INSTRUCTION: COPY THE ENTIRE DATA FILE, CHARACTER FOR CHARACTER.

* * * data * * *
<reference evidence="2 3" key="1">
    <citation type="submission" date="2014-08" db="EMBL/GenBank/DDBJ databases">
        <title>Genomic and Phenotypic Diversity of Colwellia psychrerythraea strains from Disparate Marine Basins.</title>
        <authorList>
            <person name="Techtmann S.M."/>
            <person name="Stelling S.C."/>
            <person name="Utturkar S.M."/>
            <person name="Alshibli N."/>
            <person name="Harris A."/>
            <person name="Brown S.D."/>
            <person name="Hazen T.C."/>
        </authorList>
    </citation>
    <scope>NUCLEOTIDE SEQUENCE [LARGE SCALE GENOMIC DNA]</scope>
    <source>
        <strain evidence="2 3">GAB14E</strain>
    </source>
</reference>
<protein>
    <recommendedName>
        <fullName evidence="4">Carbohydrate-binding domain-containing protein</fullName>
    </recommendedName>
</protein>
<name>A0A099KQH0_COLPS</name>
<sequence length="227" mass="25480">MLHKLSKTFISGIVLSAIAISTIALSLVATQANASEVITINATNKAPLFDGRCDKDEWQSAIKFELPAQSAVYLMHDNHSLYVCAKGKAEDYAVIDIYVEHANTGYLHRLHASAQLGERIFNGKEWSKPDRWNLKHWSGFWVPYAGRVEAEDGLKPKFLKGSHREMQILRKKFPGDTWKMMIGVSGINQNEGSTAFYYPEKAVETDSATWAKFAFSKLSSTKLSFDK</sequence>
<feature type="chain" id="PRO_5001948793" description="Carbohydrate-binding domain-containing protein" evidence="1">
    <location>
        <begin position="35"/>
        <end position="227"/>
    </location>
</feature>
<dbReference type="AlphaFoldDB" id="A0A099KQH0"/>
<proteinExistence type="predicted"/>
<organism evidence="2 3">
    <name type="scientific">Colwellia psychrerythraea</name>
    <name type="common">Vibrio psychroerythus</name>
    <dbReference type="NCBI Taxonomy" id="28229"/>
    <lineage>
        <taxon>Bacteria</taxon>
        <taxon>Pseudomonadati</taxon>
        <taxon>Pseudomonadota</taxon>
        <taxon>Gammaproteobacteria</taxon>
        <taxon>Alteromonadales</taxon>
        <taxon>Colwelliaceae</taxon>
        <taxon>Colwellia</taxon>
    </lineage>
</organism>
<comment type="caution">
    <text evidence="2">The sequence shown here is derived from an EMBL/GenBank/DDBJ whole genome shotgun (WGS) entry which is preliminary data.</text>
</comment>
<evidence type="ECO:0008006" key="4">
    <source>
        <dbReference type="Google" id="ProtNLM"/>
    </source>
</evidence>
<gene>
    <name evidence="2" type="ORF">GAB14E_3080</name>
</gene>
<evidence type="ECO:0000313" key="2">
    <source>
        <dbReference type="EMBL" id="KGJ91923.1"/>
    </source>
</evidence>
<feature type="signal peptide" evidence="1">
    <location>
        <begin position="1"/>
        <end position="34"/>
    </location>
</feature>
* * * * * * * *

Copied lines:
<reference evidence="2 3" key="1">
    <citation type="submission" date="2014-08" db="EMBL/GenBank/DDBJ databases">
        <title>Genomic and Phenotypic Diversity of Colwellia psychrerythraea strains from Disparate Marine Basins.</title>
        <authorList>
            <person name="Techtmann S.M."/>
            <person name="Stelling S.C."/>
            <person name="Utturkar S.M."/>
            <person name="Alshibli N."/>
            <person name="Harris A."/>
            <person name="Brown S.D."/>
            <person name="Hazen T.C."/>
        </authorList>
    </citation>
    <scope>NUCLEOTIDE SEQUENCE [LARGE SCALE GENOMIC DNA]</scope>
    <source>
        <strain evidence="2 3">GAB14E</strain>
    </source>
</reference>
<protein>
    <recommendedName>
        <fullName evidence="4">Carbohydrate-binding domain-containing protein</fullName>
    </recommendedName>
</protein>
<name>A0A099KQH0_COLPS</name>
<sequence length="227" mass="25480">MLHKLSKTFISGIVLSAIAISTIALSLVATQANASEVITINATNKAPLFDGRCDKDEWQSAIKFELPAQSAVYLMHDNHSLYVCAKGKAEDYAVIDIYVEHANTGYLHRLHASAQLGERIFNGKEWSKPDRWNLKHWSGFWVPYAGRVEAEDGLKPKFLKGSHREMQILRKKFPGDTWKMMIGVSGINQNEGSTAFYYPEKAVETDSATWAKFAFSKLSSTKLSFDK</sequence>
<feature type="chain" id="PRO_5001948793" description="Carbohydrate-binding domain-containing protein" evidence="1">
    <location>
        <begin position="35"/>
        <end position="227"/>
    </location>
</feature>
<dbReference type="AlphaFoldDB" id="A0A099KQH0"/>
<proteinExistence type="predicted"/>
<organism evidence="2 3">
    <name type="scientific">Colwellia psychrerythraea</name>
    <name type="common">Vibrio psychroerythus</name>
    <dbReference type="NCBI Taxonomy" id="28229"/>
    <lineage>
        <taxon>Bacteria</taxon>
        <taxon>Pseudomonadati</taxon>
        <taxon>Pseudomonadota</taxon>
        <taxon>Gammaproteobacteria</taxon>
        <taxon>Alteromonadales</taxon>
        <taxon>Colwelliaceae</taxon>
        <taxon>Colwellia</taxon>
    </lineage>
</organism>
<comment type="caution">
    <text evidence="2">The sequence shown here is derived from an EMBL/GenBank/DDBJ whole genome shotgun (WGS) entry which is preliminary data.</text>
</comment>
<evidence type="ECO:0008006" key="4">
    <source>
        <dbReference type="Google" id="ProtNLM"/>
    </source>
</evidence>
<gene>
    <name evidence="2" type="ORF">GAB14E_3080</name>
</gene>
<evidence type="ECO:0000313" key="2">
    <source>
        <dbReference type="EMBL" id="KGJ91923.1"/>
    </source>
</evidence>
<feature type="signal peptide" evidence="1">
    <location>
        <begin position="1"/>
        <end position="34"/>
    </location>
</feature>